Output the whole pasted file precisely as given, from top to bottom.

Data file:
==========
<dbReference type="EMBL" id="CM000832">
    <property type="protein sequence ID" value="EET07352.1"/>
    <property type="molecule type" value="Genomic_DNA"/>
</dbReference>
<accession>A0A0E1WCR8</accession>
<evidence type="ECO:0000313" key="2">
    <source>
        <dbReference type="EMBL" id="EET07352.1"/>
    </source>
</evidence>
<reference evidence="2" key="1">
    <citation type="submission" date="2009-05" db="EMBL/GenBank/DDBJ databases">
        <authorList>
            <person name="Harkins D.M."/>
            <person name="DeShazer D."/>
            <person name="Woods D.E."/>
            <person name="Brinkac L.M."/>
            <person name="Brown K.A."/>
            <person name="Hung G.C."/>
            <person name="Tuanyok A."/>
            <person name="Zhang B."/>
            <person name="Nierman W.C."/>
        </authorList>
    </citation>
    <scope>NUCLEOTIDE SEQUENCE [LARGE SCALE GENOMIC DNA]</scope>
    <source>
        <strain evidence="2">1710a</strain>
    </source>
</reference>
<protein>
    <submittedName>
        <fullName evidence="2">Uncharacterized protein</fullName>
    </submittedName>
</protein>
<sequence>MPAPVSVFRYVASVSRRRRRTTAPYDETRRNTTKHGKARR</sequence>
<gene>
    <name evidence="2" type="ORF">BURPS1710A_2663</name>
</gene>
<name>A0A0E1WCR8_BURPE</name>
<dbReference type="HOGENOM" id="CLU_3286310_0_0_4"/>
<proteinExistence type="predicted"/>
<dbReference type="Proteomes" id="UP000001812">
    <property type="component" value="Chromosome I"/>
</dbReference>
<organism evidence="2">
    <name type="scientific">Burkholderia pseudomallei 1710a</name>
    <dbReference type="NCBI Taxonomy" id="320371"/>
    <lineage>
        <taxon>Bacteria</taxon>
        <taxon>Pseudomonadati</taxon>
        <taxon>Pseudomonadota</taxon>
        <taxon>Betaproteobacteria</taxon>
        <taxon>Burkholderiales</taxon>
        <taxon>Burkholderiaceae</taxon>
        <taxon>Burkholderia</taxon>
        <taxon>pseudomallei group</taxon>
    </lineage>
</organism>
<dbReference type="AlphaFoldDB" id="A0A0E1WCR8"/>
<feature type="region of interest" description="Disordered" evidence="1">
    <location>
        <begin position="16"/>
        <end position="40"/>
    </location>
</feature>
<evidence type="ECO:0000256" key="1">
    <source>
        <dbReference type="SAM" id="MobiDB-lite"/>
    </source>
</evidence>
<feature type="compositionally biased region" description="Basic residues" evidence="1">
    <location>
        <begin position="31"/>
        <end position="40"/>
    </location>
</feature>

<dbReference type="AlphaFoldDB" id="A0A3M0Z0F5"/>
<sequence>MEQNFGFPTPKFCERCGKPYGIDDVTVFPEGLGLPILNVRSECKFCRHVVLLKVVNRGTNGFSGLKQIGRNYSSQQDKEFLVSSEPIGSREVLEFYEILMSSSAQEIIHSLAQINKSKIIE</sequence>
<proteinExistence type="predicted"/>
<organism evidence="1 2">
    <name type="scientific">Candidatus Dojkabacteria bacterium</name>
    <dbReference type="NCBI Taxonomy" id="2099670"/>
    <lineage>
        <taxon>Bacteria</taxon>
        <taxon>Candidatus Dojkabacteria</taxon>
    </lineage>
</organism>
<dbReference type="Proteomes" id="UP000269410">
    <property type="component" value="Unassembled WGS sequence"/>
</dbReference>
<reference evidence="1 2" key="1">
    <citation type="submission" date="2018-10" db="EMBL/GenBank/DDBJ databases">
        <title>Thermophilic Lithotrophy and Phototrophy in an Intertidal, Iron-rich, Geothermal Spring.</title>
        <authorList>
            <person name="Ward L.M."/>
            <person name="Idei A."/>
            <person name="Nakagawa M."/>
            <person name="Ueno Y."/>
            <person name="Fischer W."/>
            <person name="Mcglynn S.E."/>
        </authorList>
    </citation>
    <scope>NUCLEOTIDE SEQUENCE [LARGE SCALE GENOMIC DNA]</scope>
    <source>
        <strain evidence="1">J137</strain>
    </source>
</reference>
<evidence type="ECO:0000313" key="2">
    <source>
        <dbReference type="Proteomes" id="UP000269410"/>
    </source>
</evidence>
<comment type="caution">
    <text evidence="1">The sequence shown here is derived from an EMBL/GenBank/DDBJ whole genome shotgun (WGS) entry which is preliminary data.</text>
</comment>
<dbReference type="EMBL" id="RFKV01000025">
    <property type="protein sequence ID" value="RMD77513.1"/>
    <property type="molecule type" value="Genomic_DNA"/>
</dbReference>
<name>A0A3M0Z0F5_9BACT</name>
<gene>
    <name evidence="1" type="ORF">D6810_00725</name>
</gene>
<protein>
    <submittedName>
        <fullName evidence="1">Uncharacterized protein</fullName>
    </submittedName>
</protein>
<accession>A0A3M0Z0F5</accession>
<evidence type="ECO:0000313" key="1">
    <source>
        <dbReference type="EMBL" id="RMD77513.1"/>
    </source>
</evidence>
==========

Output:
<dbReference type="EMBL" id="CM000832">
    <property type="protein sequence ID" value="EET07352.1"/>
    <property type="molecule type" value="Genomic_DNA"/>
</dbReference>
<accession>A0A0E1WCR8</accession>
<evidence type="ECO:0000313" key="2">
    <source>
        <dbReference type="EMBL" id="EET07352.1"/>
    </source>
</evidence>
<reference evidence="2" key="1">
    <citation type="submission" date="2009-05" db="EMBL/GenBank/DDBJ databases">
        <authorList>
            <person name="Harkins D.M."/>
            <person name="DeShazer D."/>
            <person name="Woods D.E."/>
            <person name="Brinkac L.M."/>
            <person name="Brown K.A."/>
            <person name="Hung G.C."/>
            <person name="Tuanyok A."/>
            <person name="Zhang B."/>
            <person name="Nierman W.C."/>
        </authorList>
    </citation>
    <scope>NUCLEOTIDE SEQUENCE [LARGE SCALE GENOMIC DNA]</scope>
    <source>
        <strain evidence="2">1710a</strain>
    </source>
</reference>
<protein>
    <submittedName>
        <fullName evidence="2">Uncharacterized protein</fullName>
    </submittedName>
</protein>
<sequence>MPAPVSVFRYVASVSRRRRRTTAPYDETRRNTTKHGKARR</sequence>
<gene>
    <name evidence="2" type="ORF">BURPS1710A_2663</name>
</gene>
<name>A0A0E1WCR8_BURPE</name>
<dbReference type="HOGENOM" id="CLU_3286310_0_0_4"/>
<proteinExistence type="predicted"/>
<dbReference type="Proteomes" id="UP000001812">
    <property type="component" value="Chromosome I"/>
</dbReference>
<organism evidence="2">
    <name type="scientific">Burkholderia pseudomallei 1710a</name>
    <dbReference type="NCBI Taxonomy" id="320371"/>
    <lineage>
        <taxon>Bacteria</taxon>
        <taxon>Pseudomonadati</taxon>
        <taxon>Pseudomonadota</taxon>
        <taxon>Betaproteobacteria</taxon>
        <taxon>Burkholderiales</taxon>
        <taxon>Burkholderiaceae</taxon>
        <taxon>Burkholderia</taxon>
        <taxon>pseudomallei group</taxon>
    </lineage>
</organism>
<dbReference type="AlphaFoldDB" id="A0A0E1WCR8"/>
<feature type="region of interest" description="Disordered" evidence="1">
    <location>
        <begin position="16"/>
        <end position="40"/>
    </location>
</feature>
<evidence type="ECO:0000256" key="1">
    <source>
        <dbReference type="SAM" id="MobiDB-lite"/>
    </source>
</evidence>
<feature type="compositionally biased region" description="Basic residues" evidence="1">
    <location>
        <begin position="31"/>
        <end position="40"/>
    </location>
</feature>

<dbReference type="AlphaFoldDB" id="A0A3M0Z0F5"/>
<sequence>MEQNFGFPTPKFCERCGKPYGIDDVTVFPEGLGLPILNVRSECKFCRHVVLLKVVNRGTNGFSGLKQIGRNYSSQQDKEFLVSSEPIGSREVLEFYEILMSSSAQEIIHSLAQINKSKIIE</sequence>
<proteinExistence type="predicted"/>
<organism evidence="1 2">
    <name type="scientific">Candidatus Dojkabacteria bacterium</name>
    <dbReference type="NCBI Taxonomy" id="2099670"/>
    <lineage>
        <taxon>Bacteria</taxon>
        <taxon>Candidatus Dojkabacteria</taxon>
    </lineage>
</organism>
<dbReference type="Proteomes" id="UP000269410">
    <property type="component" value="Unassembled WGS sequence"/>
</dbReference>
<reference evidence="1 2" key="1">
    <citation type="submission" date="2018-10" db="EMBL/GenBank/DDBJ databases">
        <title>Thermophilic Lithotrophy and Phototrophy in an Intertidal, Iron-rich, Geothermal Spring.</title>
        <authorList>
            <person name="Ward L.M."/>
            <person name="Idei A."/>
            <person name="Nakagawa M."/>
            <person name="Ueno Y."/>
            <person name="Fischer W."/>
            <person name="Mcglynn S.E."/>
        </authorList>
    </citation>
    <scope>NUCLEOTIDE SEQUENCE [LARGE SCALE GENOMIC DNA]</scope>
    <source>
        <strain evidence="1">J137</strain>
    </source>
</reference>
<evidence type="ECO:0000313" key="2">
    <source>
        <dbReference type="Proteomes" id="UP000269410"/>
    </source>
</evidence>
<comment type="caution">
    <text evidence="1">The sequence shown here is derived from an EMBL/GenBank/DDBJ whole genome shotgun (WGS) entry which is preliminary data.</text>
</comment>
<dbReference type="EMBL" id="RFKV01000025">
    <property type="protein sequence ID" value="RMD77513.1"/>
    <property type="molecule type" value="Genomic_DNA"/>
</dbReference>
<name>A0A3M0Z0F5_9BACT</name>
<gene>
    <name evidence="1" type="ORF">D6810_00725</name>
</gene>
<protein>
    <submittedName>
        <fullName evidence="1">Uncharacterized protein</fullName>
    </submittedName>
</protein>
<accession>A0A3M0Z0F5</accession>
<evidence type="ECO:0000313" key="1">
    <source>
        <dbReference type="EMBL" id="RMD77513.1"/>
    </source>
</evidence>